The clinical application of honey in some of the conditions below is based on reviews by The Canadian Agency for Drugs and Technologies in Health (CADTH), which evaluates systematic reviews, Health Technology Assessment (HTA), and evidence-based clinical guidelines. The interventions used were topical honey and dressing honey. As a comparison, the dressings used were silver sulfadiazine and placebo.

Burns
Compared to silver sulfadiazine and other dressings, honey shows a shorter healing duration in superficial burns (on average, five days faster) and partial depth burns (on average, 4.68 days faster). Honey also has a lower infection rate, fewer complications, and a lower level of pain. Burns treated with honey are healed with lower hypertrophic scars and contractures.

Surgical Injury Infection
Moderate evidence supports the use of honey rather than antiseptic irrigation followed by gauze, for the treatment of infected surgical wounds. The honey group studied had a faster healing time, lower rates of wound de-licensing and re-suturing, and a shorter eradication rate of infection. The mean time to achieve negative culture smear results was six days for honey and 14.8 days for gauze and antiseptics.

Venous ulcer
In a randomized clinical trial, patients with venous ulcers in the feet treated with honey showed faster healing, lower infection, and more effective slough breakdown than the control group.

A systematic review by Jull et al. compared honey with hydrogel in the treatment of leg with venous ulcers. There were no clear results on whether honey increases healing or reduces infection rates. However, the honey group reported more complications, including pain and worsening of the wound, although it was unclear whether the condition was related to intervention or not. The evidence is not enough to conclude the use of honey in treating local wound infections.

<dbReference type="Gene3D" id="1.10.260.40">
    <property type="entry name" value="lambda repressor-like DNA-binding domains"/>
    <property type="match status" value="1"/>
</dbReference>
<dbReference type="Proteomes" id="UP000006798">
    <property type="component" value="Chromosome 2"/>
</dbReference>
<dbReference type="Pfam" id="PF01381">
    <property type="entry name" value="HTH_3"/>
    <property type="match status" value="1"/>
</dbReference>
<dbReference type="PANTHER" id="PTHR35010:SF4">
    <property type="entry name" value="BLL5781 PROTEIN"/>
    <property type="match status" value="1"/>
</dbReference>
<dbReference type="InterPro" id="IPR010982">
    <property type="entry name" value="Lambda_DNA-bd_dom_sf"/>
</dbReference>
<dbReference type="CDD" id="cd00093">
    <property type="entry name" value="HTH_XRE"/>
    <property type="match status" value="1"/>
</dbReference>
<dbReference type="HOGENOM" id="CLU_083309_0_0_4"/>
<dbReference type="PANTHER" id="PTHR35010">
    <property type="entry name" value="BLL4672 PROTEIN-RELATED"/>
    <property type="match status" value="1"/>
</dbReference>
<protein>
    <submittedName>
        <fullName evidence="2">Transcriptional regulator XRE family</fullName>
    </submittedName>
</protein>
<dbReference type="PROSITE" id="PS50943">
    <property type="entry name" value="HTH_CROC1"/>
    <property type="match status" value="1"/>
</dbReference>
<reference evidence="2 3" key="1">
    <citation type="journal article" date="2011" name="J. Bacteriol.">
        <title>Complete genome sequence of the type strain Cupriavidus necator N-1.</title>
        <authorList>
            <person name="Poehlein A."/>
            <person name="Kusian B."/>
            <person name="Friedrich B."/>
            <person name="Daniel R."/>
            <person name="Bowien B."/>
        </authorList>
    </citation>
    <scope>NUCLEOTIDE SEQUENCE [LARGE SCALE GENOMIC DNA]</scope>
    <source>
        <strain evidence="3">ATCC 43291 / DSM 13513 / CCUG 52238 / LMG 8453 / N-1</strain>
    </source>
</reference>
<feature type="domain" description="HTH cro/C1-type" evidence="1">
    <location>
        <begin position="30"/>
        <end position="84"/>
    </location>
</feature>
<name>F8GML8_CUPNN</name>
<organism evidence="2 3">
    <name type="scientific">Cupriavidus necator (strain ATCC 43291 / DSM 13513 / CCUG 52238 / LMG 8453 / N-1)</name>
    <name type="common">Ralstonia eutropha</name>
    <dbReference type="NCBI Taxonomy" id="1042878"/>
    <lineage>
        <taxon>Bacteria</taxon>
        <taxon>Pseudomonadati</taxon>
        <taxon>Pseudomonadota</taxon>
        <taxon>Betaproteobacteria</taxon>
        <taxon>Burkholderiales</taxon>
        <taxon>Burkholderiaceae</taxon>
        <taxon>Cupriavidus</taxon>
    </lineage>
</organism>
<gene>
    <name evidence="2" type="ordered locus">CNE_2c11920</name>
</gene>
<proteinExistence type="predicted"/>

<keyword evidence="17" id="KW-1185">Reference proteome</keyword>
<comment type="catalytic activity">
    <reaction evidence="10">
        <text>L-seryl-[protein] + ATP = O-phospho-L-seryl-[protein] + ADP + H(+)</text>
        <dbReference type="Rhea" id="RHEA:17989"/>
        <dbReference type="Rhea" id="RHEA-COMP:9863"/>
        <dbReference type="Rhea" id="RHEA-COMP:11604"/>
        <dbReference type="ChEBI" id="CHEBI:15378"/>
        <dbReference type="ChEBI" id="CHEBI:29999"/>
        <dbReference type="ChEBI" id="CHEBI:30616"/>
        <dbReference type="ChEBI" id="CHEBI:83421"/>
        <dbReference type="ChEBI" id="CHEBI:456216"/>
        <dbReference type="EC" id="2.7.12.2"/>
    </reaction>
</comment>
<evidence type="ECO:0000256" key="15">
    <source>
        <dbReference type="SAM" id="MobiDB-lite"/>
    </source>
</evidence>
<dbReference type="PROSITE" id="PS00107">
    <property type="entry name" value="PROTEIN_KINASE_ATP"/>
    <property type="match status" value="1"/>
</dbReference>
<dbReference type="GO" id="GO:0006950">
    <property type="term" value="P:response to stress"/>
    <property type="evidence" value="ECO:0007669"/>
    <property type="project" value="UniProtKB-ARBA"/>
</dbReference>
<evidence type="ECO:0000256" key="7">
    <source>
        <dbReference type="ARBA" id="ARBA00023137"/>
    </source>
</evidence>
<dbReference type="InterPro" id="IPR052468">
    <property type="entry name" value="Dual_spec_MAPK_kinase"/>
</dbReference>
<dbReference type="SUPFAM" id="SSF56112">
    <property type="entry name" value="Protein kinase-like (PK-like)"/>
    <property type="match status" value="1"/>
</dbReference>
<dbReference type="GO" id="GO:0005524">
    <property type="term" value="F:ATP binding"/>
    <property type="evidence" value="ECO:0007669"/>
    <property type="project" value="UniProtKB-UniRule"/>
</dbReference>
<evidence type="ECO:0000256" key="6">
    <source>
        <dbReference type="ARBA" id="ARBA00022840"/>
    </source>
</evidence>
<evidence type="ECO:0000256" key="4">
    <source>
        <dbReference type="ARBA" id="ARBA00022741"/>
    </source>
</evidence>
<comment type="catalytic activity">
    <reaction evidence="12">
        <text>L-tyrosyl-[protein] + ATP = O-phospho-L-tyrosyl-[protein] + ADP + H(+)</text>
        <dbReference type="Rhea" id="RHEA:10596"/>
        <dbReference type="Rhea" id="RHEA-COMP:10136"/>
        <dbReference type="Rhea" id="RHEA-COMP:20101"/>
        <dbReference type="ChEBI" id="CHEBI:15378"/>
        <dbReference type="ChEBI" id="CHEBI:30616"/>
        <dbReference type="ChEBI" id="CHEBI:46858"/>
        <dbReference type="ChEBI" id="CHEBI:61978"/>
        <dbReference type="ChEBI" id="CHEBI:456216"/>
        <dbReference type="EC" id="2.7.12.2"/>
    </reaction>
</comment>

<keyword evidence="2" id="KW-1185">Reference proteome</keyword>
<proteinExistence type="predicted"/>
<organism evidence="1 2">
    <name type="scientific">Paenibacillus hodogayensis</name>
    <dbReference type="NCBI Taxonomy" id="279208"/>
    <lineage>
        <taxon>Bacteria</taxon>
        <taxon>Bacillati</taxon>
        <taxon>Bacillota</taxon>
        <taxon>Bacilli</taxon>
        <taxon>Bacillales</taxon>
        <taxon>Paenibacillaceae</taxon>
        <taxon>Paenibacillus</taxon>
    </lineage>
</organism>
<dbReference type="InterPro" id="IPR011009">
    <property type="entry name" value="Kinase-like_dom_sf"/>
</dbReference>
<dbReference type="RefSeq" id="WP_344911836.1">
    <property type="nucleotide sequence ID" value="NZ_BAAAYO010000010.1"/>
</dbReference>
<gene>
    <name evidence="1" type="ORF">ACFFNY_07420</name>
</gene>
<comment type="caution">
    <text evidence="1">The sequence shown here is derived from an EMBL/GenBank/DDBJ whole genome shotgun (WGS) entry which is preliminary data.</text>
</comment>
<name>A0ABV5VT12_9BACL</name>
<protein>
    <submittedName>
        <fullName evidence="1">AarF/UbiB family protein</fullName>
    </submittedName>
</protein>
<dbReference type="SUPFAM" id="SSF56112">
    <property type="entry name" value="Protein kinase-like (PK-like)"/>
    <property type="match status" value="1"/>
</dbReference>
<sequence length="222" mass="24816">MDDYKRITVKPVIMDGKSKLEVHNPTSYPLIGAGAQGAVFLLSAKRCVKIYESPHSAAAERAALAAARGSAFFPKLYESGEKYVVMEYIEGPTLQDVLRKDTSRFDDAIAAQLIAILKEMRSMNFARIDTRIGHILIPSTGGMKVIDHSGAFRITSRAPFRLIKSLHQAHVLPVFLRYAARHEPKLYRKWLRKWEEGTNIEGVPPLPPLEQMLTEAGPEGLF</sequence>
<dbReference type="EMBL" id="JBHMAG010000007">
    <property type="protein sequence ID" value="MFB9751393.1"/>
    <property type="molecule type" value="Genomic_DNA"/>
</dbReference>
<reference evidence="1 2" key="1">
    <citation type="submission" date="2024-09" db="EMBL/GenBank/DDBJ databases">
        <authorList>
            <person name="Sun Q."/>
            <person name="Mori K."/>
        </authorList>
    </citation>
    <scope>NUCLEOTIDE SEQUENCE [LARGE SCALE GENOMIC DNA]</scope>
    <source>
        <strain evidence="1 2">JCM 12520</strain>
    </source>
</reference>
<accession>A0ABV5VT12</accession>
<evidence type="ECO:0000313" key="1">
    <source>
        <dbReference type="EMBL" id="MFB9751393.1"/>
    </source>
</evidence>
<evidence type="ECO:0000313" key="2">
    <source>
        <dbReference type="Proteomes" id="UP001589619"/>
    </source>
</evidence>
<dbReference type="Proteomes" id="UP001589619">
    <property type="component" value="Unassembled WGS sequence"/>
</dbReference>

Diabetic Ulcer
Some studies report that the use of honey in diabetic ulcer patients has better effectiveness, reduced amputation rates, and better patient compliance than conventional dressings.

While another systematic review study found no significant differences between the honey group and other dressing groups (saline gauze, povidone-iodine dressing) in terms of healing and rates of diabetic ulcer infections, side effects are not described clearly enough to be reported. Thus, the evidence is not enough to evaluate the effect of honey on infection in patients with diabetic feet.

Although having the antimicrobial ability, methylglyoxal, which is mostly contained in Manuka honey, is a precursor for other molecules that play a role in the formation of diabetic ulcers.

Pressure Ulcer